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Update: 2017-05-31


Sarah, Ezra, and Matt talk about the real causes of mass incarceration, Trump's move to roll back contraceptive coverage, and the mysterious world of high-end credit cards.Links!German Lopez’s piece about John Pfaff’s “Locked in” Mark A.R. Kleiman, Angela Hawken, and Ross Halperin on graduated reentry as prison reform.Today’s white paper, 'Status Goods: Experimental Evidence from Platinum Credit Cards' Our Weeds in the Wild Episode about birth control Ezra Klein’s conversation with Chris Hayes about “A Colony in a Nation” Jon Bois excellent video, The Dumbest Boy in the WorldBooks!'Locked In: The True Causes of Mass Incarceration' by John Pfaff'The New Jim Crow: Mass Incarceration in the Age of Colorblindness' by Michelle Alexander'A Colony in a Nation' by Chris Hayes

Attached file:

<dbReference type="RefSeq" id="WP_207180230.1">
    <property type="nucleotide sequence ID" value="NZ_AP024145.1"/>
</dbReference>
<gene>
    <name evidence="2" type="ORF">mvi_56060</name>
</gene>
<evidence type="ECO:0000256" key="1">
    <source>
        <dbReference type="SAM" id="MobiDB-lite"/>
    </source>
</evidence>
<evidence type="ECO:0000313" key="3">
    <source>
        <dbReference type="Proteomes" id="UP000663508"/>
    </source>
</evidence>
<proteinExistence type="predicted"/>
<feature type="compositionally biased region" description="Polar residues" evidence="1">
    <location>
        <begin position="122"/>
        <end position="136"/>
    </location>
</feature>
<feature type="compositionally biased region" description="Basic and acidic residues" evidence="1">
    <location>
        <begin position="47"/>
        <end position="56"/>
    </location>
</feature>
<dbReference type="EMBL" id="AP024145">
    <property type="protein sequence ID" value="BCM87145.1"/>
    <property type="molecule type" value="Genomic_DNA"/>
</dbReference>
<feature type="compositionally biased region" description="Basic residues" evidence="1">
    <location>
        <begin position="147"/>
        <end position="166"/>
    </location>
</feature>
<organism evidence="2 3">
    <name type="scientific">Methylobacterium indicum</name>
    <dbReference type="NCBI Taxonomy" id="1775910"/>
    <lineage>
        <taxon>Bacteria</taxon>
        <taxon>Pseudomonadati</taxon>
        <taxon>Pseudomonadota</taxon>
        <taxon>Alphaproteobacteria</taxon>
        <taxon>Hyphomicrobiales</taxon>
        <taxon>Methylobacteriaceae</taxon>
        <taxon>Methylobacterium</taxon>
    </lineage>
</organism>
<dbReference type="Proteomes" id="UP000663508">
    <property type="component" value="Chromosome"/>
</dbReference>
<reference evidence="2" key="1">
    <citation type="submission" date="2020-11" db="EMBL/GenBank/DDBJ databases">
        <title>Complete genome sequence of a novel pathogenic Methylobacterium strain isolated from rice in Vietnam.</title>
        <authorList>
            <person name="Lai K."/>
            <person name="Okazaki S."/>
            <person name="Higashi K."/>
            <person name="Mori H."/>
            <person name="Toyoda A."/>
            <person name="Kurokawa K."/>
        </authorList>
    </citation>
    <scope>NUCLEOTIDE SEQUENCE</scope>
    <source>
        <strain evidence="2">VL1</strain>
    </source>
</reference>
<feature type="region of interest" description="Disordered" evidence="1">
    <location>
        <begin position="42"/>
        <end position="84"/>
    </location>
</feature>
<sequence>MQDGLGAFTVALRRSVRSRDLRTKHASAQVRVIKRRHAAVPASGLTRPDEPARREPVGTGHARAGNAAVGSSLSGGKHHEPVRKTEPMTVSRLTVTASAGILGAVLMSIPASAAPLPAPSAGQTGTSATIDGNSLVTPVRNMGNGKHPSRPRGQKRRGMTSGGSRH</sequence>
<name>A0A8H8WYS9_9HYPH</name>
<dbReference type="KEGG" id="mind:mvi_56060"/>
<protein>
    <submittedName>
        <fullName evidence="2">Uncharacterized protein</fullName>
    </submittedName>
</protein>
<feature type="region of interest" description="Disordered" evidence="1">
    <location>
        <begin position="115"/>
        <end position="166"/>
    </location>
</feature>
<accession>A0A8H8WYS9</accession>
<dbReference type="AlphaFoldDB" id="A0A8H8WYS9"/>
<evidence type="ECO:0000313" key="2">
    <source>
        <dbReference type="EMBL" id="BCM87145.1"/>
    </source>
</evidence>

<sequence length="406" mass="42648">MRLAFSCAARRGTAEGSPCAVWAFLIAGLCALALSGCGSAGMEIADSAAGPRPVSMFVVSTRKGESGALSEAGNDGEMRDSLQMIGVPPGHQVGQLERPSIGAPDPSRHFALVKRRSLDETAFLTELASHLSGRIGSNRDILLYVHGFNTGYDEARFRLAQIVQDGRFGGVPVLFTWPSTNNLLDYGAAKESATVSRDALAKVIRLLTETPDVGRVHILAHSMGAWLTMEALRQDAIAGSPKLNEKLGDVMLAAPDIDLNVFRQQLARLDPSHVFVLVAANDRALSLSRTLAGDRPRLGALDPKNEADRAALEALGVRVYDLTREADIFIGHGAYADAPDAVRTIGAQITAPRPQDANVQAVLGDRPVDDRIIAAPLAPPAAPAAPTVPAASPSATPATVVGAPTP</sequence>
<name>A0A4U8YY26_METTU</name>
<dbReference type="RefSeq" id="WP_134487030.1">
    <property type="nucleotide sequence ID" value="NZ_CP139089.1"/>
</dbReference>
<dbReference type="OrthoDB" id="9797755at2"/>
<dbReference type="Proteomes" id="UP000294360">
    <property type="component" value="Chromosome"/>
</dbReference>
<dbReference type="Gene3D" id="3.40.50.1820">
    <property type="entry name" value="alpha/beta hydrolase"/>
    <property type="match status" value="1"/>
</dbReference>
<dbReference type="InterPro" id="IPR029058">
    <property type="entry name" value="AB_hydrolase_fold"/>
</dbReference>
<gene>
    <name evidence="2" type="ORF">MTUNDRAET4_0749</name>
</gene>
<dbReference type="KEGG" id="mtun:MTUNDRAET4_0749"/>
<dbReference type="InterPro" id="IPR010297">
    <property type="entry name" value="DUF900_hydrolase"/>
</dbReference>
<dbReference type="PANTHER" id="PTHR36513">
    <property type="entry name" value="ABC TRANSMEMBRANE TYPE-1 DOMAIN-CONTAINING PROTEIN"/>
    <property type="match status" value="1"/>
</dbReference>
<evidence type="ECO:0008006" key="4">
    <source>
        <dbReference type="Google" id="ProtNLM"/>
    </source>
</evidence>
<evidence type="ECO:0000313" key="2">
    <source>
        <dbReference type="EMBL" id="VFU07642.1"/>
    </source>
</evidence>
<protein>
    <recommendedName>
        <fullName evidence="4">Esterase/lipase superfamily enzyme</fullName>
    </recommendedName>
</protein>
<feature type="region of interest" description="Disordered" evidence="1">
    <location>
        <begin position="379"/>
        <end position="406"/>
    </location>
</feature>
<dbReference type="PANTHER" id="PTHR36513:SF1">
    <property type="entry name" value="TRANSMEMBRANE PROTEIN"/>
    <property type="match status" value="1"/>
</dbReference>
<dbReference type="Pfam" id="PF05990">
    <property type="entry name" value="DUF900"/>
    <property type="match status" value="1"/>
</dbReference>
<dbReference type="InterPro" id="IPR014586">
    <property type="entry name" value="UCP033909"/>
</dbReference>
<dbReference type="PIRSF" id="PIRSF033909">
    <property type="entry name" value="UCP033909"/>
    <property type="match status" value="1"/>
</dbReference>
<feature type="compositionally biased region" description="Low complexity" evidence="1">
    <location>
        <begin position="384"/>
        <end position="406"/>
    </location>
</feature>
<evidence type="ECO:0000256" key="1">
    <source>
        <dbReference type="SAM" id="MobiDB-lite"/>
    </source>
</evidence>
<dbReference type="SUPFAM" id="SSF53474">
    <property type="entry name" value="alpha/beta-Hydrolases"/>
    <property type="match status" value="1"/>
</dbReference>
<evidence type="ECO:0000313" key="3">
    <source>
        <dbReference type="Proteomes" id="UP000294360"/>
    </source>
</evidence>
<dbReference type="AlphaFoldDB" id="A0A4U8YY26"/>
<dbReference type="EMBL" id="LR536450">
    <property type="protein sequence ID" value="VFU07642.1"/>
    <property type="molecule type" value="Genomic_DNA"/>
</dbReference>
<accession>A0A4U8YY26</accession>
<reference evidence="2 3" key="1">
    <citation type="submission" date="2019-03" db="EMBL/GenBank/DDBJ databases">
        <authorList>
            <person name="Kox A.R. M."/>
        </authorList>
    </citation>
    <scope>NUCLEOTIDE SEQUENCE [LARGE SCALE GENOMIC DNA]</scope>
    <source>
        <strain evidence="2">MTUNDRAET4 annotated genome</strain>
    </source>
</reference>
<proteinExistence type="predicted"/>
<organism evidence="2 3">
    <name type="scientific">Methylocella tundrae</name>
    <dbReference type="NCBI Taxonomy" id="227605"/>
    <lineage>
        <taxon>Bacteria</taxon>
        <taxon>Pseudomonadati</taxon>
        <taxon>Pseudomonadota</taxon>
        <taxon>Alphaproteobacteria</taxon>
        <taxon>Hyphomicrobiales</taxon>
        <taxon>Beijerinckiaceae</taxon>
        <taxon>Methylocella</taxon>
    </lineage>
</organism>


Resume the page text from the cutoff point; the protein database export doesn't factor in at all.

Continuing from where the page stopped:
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we've sponsored by text or teachers offering listeners a fourteen day free trial when it actually dot com slash weeds sponsored by me and ease is a special URL me and ease dot com slash weeds get twenty percent off your first pair and I wake when does offering listeners twenty dollars off their first order to try wink dot com slash weeds is very tall this tells me I'm extremely tell other episode in the mass media podcast that when they see is here with us or cliff and Ezra Klein is great and the whole gang here in studio third episode on me yet it's so yeah lots of wits although this gets into the the best threat ever on the internet about how many days or week I have never seen the single greatest video ever created is by John Boyce was an SB Nation The Vox Media family I think it's called that it is called the stupidest boy in the world and you should go watch it is a narrative edition of the single greatest forum thread in history nothing we do is as good as I will share a link in our facebook groups have you not and I had maybe the we can talk about the French Revolutionary calendar in which they tried to solve this odd number of days in the week problem but until that you might want to tide yourself over with the advent of webs podcast I think are interesting he sent each week with that you know interesting as fasting figures from from pop culture and it's a it's a break from you know as Jim video nonsense and whatever else face with their jerk been a jerk a tense morning on the weeds and we were going to we're going to talk to companies for Sarah Cliff had a big news breaking overnight about the birth control mandate in Obamacare being repealed by regulation bought by Trump we're going to talk about that we're going to talk about a study about credit cards or something I'm not really to stand at the lair of platinum Credit refund credit cards based on my credit card to be heavy fell the only thing on the first going to talk about mass incarceration and what is and what is really driving it so there's a great new book by John Taft looks cold yes it is called locked in the true causes of mass incarceration to achieve real reform mandate has the thesis I was a somewhat unwelcome thesis too would be reformers which is that um whatever you may think of of the war on drugs or the propriety of having people locked up for non violent low level drug offenses that actually is not that many people in prison for nonviolent low level offenses and to be build up in the number of people in prison in the United States was driven by one an actual increase in the quantity of violent crimes and to an increase in this severity of punishments meted out for the violent crimes that over the past fifteen years or so the crime rate has has tended to fall more like twenty years so that one factor driving incarceration has gone down but the much more severe penalties are still in place so at some numbers to this real quick and we're primarily talking here we're talking about state prisons which have the overwhelming majority of prisoners and threatening to federal prison system it has somewhat different dynamics but only sixteen percent sixteen of state prisoners are on drug charges and of that sixteen percent only five to six percent of that group are both low level and nonviolent so we're talking about a fraction of a fraction and this can be confusing because a lot of people come in to prison on drug charges and that matters because then they have probation by the part of the criminal justice system but because it kind of pretty short sentences of people left and are not low level drug offenders it's again it's only sixteen percent the prisoners on drug charges only five to six percent grade level and violent you could solve that and we would still have extraordinarily international rates of incarceration way and you know basically the story is as I was I was up on Capitol Hill the other day and talk about something completely unrelated to this but they were holding votes about a bill to it had something to do with child sex trafficking and it was going to make the penalties quite a bit tougher and more progressive members on the Hell were finding themselves in a tough spot because they had gotten invested in the idea of reversing mass incarceration and all this kind of stuff that has become Commission was in the least among liberals but you're sitting there and have to ask yourself like Well do I really want to be the guy who voted against tougher penalties for people involved in child sex crimes and like you know you don't care you stand on principle but the fear you know that the drives politicians on this is that all it takes is like one media salient crime that catches the public's attention and the fact that you voted for lighter penalties and that kind of case where one person who got out of jail early because of something you did I mean this was the at the Willie Horton case with Michael Dukakis in the eighties he had some prison furlough program in Massachusetts I think statistically speaking the program work fine that was like no big problem with that one person who benefited from the program did go out and commit some grisly murders afterwards and it was real you know political weak spot for for Dukakis and and to me that's what's in fast buck he discusses Michelle Sanders earlier book The New Jim Crow that was very popular and the thing about her book is that he tells a story it is a tough story but it's also a story that sort of easy for a progressive politician to hear which is that driven by racist panic there was this move to lock up huge quantities of basically non violent drug offenders predominantly black and Latino and it's fairly easy to say if you like want to get ahead in the world of progressive politics the war against that just like all of that like non violent drug offenders being in jail is bad racist panic is bad mass incarceration the number here again we did a poll with Morning consult and we found that eight in ten U S voters supported reducing prison sentences for people committed a nonviolent crime and a low risk of re offending I mean you know it's rare to pull something of eighty percent non violent drug offender yet let him out fewer than three in ten back shorter prison sentences for people who commit a violent crime even if they also have a very low risk of re offending so that's you move from extremely popular to extremely unpopular as soon as a crime becomes violent what are the things in the fast but I have not read the book after reading articles about it was and he really recognizes the role of prosecutors is very important in this story I'm one of the kind of amazing stats that I honestly wasn't aware of until Peter this was brought up was that you there's been a massive rise in the number of prosecutors in the United States this kind of start of the crime wave in the nineteen seventy the nineteen eighties but as a crime wave dissipates not like we like lay off the prosecutors may become some other kind of lawyer they keep working as prosecutors I'm one of he cites in his book is that in nineteen seventy we had seventeen thousand prosecutors working in the United States that has now to thirty thousand prosecutors in two thousand seven so we've nearly doubled the number of people whose job it literally is to prosecute people and bring charges against them and bring them to core and then when things you see is the prosecutor productivity which I guess is the metric you use for determining a very successful prosecutors remained roughly steady you know they're putting prosecutors after putting about the same number of people per person in jail as they did what is the site in nineteen ninety and two thousand seven but just by the sheer fact of numbers the factors so many more people working as prosecutors that just means you're like a lot more people in jail and I think that's not a super exciting story like you know Matt was saying I think it's ah like a narrative that's going to like fire people up as much that Like a Local governments hired a lot of prosecutors in that site causing some of this prize but it was something new I was even after reading Alexander buck like I had never even come across that I think that's a very interesting part of what's going on of mass incarceration of fired up about this narrative actually with the couple quick things here one is I really want to call out so Hermana Lopez our colleague wrote a very long detailed essay on on Facebook it's called Why You Can Play mass incarceration on the war on drugs you should find it on box it is it is excellent I willing notes but I really want to call that out because it's really good and your point about he really does focus in here on the prosecutor story just a couple things to add to that that I just some of these I knew something I didn't one of the weird things about the American criminal justice system that we elect our prosecutors right they are there it's a political office and in most places I don't know if it's true in all places but in most places and prosecutors are elected or reelected overwhelmingly and I think the number that he has here about ninety five percent of incumbent prosecutors won reelection and eighty five percent ran unopposed ask yourself if your prosecutor and you enjoy your job to stand for election and normally it's very easy what is the only thing that could possibly happen that might lead to a campaign that makes you lose your job and the only thing that could possibly happen is that somebody who came before you could commit a crime was not given a long enough sentence and he got out and committed another crime and now is being used to make you look like a soft on crime prosecutor who did not protect the people one thing I Chris Hayes also if your interest in this as a new book All the only nation that is related to these issues and we were talking he was on my podcast we're talking about this and it's not like there's a good policy to pass we can say prosecutors should not be elected but it is not obvious that the incentives of running for reelection are the way you want to discipline prosecutors I think I think that's about things to say there's a really nice line from home on here just wanted to grab because it sort of sums the whole thing up very nicely and he writes about Facebook at all points to one conclusion to truly eliminate mass incarceration reforms will have to at some point shift more attention to dealing to mass incarceration of violent offenders not just low level drug offenders and do so the focus on the state and local levels practically prosecutors in these areas and the boys making it relates to what Sarah and menacing here said every level the thing you have to do is the harder thing it's easy to do federal because you can just do it in one place right Congress can pass along and it's like the whole federal system changes it's easy to focus on non violent because it's much more popular prosecutors are hard to deal with because a local in their elected in their bazillion of them it's a very very tough problem on and as much as we are making I think we were before Trump got elected begin to make some real strides particular federal level to the national politics and are really good things happening the state level really getting to appoint a Weaver first mass incarceration and it's it's going to be a generations long walk you know I yeah I think that it seems relevant to music that I've seen fasts works are bubbling up and gaining more and more traction both like our more criminal justice focused writers and people on the left is that I do think that the underlying crime dynamics are really really important here and that a weird thing that happened you know that I put on my personal life like from one bucket list is that the reduction in crime rates that have been going on for so long States genuinely went into were worse in twenty fifty and it is true that the murder rate in twenty fifteen was still quite low compared to where it had been in the eighties and early nineties and that a lot of what Donald Trump said about that in the campaign was demagoguery and wrong when you think of no political challenges involved here I do think that the extent to which the movement just kind of went on autopilot with the same like this is what we were saying and twenty twelve twenty thirteen twenty fourteen times going down and down and down even when exactly as the national media started paying more attention to black lives matter and bipartisan criminal justice reform like the crime rate was going up and everybody of right thinking people were like mass incarceration is a problem and then you had a guy Donald Trump who was offering what I think is like the common sense ministry point of view which is like the murder rate going up is really bad and we need to get tougher on crime not soft on crime and you know I think that this sort of missing piece here that that out Mark Lyman had a much older box keys for us was like actually think about like what are ways that people who don't want to see this astronomical prison population like what can we actually do to reduce the incidence of crime in the United States that will be effective and relatively speaking humane and less destructive to community is because I I do think that we're seeing that it's a difficult political problem and hoping that kind of elite consensus can drive to lax or policy forward in the face of like actual rising crime is is really really difficult it's hard even crimes falling I really think this is something you see true and a lot of policy areas a focus on like fixing the very small challenge ahead like educational outcomes or health outcomes or even criminal outcomes when and that is actually only touching the tip of the iceberg that it's a very small part of whatever is happening in an individual I've been there so many things happening outside of the classroom outside of the work place outside of the doctor's office that are contributing to the outcomes and those are things that have very very very difficult to change how you can work on getting their teachers you can work on like getting more doctor appointments that stuff outside of like these particularly places where you can actually host the intervention that is often really the root cause of the law of the problems that were trying to solve for the magazines are the best I got my sewing magazines my mother worked for for magazines at for much of her life her father worked for magazines I love them it is a great way to relax to get informed and to sort of stay on top of what's happening the world without being inundated with the kind of news cycle the same time is like bundles of paper their mail to your house it's like it's a barbaric and that's what texture comes and texture has brought together a whole bunch of leading 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my head but they're really good analyses that show that you actually cannot if you just do an equation based on the mound a violent crime you know you do not end up with our incarceration rate that even in America the incarceration rate and the violent crime rates do not move in tandem at all it is totally it actually turned out to be totally different thing I want to go back to something Matt mentioned which is a piece more climate crime expert wrote for Vox to play two years ago I've also is really brilliant and interesting and maybe little could be oldest OPEC but is worth considering the pieces called on and again will put this in shots the piece is called We don't need to keep criminals in prison to punish them the underlying idea which our climb in and he wrote this long with Angela Hock and Ross helper and handling a difficult graduated re entry and basically the inside is that we use to have four reasons technological maybe reasons are simply un creative this binary question Are you in prison or are you not and then we ended up creating other things like parole and probation systems a little bit more in the system but basically the inside of climbing in and his co authors is that particularly given modern surveillance technology in the three things do get a little bit dissed OPEC you really could have many more creations between being locked up on having all of your freedom taken away and just being under surveillance to make sure that you are not doing the things that had gotten in trouble in the first place or something that there's there's a lot of steps along the way that now technologically it's very doable to do that in a way that it just wasn't before I think about how the traditional probation and parole systems work you to go and check in with a guy if you didn't come that they had a manhunt for you in this whole thing here it's I mean Gee guess is very cheap and opens up a lot of creativity if you want that but one of the problems I think the CNS and I think it's in the broader discussion overall we sort of have to decide what we're trying to do here are we trying to rehabilitate people are trying to punish people are we trying to save money do not care how much we try to get the lowest crime rate possible there are a lot of goals that your justice system in your in your presence and can be attempting to accomplish and we as a country I think have not settled on which goals actually are I mean if we said the question is rehabilitation right and so more interested in is of recidivism rates and you know whether people get jobs when they leave prison you'd create something completely different than what we have right of the point was people make mistakes and what we want to do is get them to play for they will not make that mistake again and live a productive life you would not do it this way you just what punishment which I think part in the eighties and nineties was actually what we're doing maybe would do it this way we went to very maximum punishment for drug dealers further other people we had in in California with a three strikes law which created unbelievably awful consequences some still does but it was in effect when I was growing up but we haven't made that decision and say one thing that I think you see in the Alexander books the books but in the broader discussion about this in the difference between the criminal justice bipartisan working group in the Senate and Donald Trump is an often unacknowledged difference in ants Donald Trump his first act in politics what he put a He paid for a New York Times advertisement calling for the execution of the Central Park Five who were later exonerated by DNA evidence but he what his was about was not catching them or rehabilitating them it was trying to get them a harsher punishment but he wanted the system to do is punish more some people do is rehabilitate more with some people seem to other people seem to make an argument that it would just be great if it cost as little as possible and I think that these coalitions of different goals are really impossible to say what conversation or even having much of how to achieve the ends we want out I went to to my things when is a program that I think had not existed at the time of climates peace but that is more than set to code and that that I think is a good concrete example and not that dystopian to think about is a program called twenty four seven sobriety which is a way of punishing people who commit alcohol related offenses which is the example read like Lincoln try being he is a serious problem like people die because people are on the road driving drunk at the same time when you get when you kiss someone gets pulled over driving drunk and the like haven't killed someone in a horrifying accident the idea of like locking them up for a lengthy prison term I think strikes a lot of people as you know it's too much since it's too much and what they do under twenty four seven sobriety is you have to take a breathalyzer tests twice a day and if you skip your test or you're not clean you go to jail for like two days and then come at right so the idea is to like not have you be rotting in jail out of your community experiencing horrific deprivation for a long time but to use the fact that jails exist and the certainty of detection because they know problem to compel you to stay sober and pain I'm sure people who are enrolled in the program don't enjoy it and it's punitive and in that sense it's really not so bad but not be drunk and it's in fact in your interests to not drink and drive as well as in the larger interests of society and it's a way of saying you know it's not about like rehabilitation in a touchy feely sons but is about like what is the social bottom line here in the bottom line is we do not want people getting drunk and driving automobiles so we're going to stop them from doing that but we're going to use the least forceful intervention possible so that you know if you do what we want like you keep living that sort of productive life variance of that that that could work for a lot of things I mean obviously that's particular song because the crime there like literally just involves alcohol consumption but you know this a lot of people who get mixed up in crime because they fundamentally have substance abuse problems and looking at measures that you have full treatment but also some stick to it that directly address those those kind of things I think could be reasonably promising the other thing that I think often gets missing in these discussions is that America is in some ways we got a punishing criminals really bad actually catching them like in twenty fifty and sixty two percent of murders in DC were solved and that's like not that great and if you get a sixty two percent in math test we would consider that like a huge crisis and it's it's interesting that the political system processes like excessively lax punishment of convicted offenders like the worst thing a politician to do but just literally letting people get away with murder is like not a big deal in a weird way and you know I think it's like common sense right like really we can all agree that murderers should be punished like somewhat and the calculation that will catch half the murders and will give them incredibly harsh punishments verses like let's try to catch them all and give the medium sized punishments to mean that's like a big difference there and what we're currently landing on what words are substituting very harsh punishment for good like crime fighting seems like a bad trade off the lesson if you've been settling for store bought underwear five packs three packs whatever it is that something that will change your life for the better it's me and I know it's it's funny to be talking about underwear at the fact is you wear underwear everyday I wear to every day maybe you don't that's gross and really have matters it changes your day how it 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control to the throne and all access but yeah it's a downtown has brought religious freedom back to Floyd working on its draft we can say Merry Christmas again and also last night around nine o'clock at myself and Elder Scott and other health care Porter your thoughts even the weeds we got a copy of a draft regulation that the Trump administration working on that really you why it ends the exemptions to the Obamacare birth control mandate in a way that does nullify is the man did I think it's fair to say it so it a bit of background is helpful here are as I'm sure many of our listeners know Obamacare is requirements that insurance companies cover busy all types of contraceptives with no sort of cost sharing for the individual where you don't have to pay out of pocket when you go to the doctor this is a provision that you know is quite popular I think you've even if you look across all voters it is like eighty or ninety percent popularity rating but has also been contested by some religious groups particularly religious universities religious hospitals as well as businesses owned by religious people have said we don't want to cover birth control in this all really culminated in the Hobby Lobby lawsuits a few years ago where the Supreme Court ruled that the modernization had to make more exemptions they had to let more people out of this requirement anyway so the above illustration is was really aggressive in protecting the Obamacare mandates they wanted to make exceptions as narrow as possible to let him not as many people opt out does new regulation that we've got a copy of last night it essentially lets any employer wants to raise a religious and moral exemption opt out of the birth control requirement and one of the things that Sam really notable about it to me it's not like you're too late apply and say Hey government like I have this religious or moral objection he just stopped covering at Jones of this is one of the big things I was kind of at issue is I'm their mom has visions that OK we'll do this exemption to the courts as we have to you'd have to file the paperwork and will make sure that your exams religious group said We don't want to file the paperwork that essentially makes us complicit in or birth control mandate have no part we just want to stop covering at it and that's the process that this regulation would and would basically say Hey you're an employer you don't want to cover birth control just stop covering birth control you have to notify employees you'd like send them an update that your plan a longer covers birth control but that's essentially it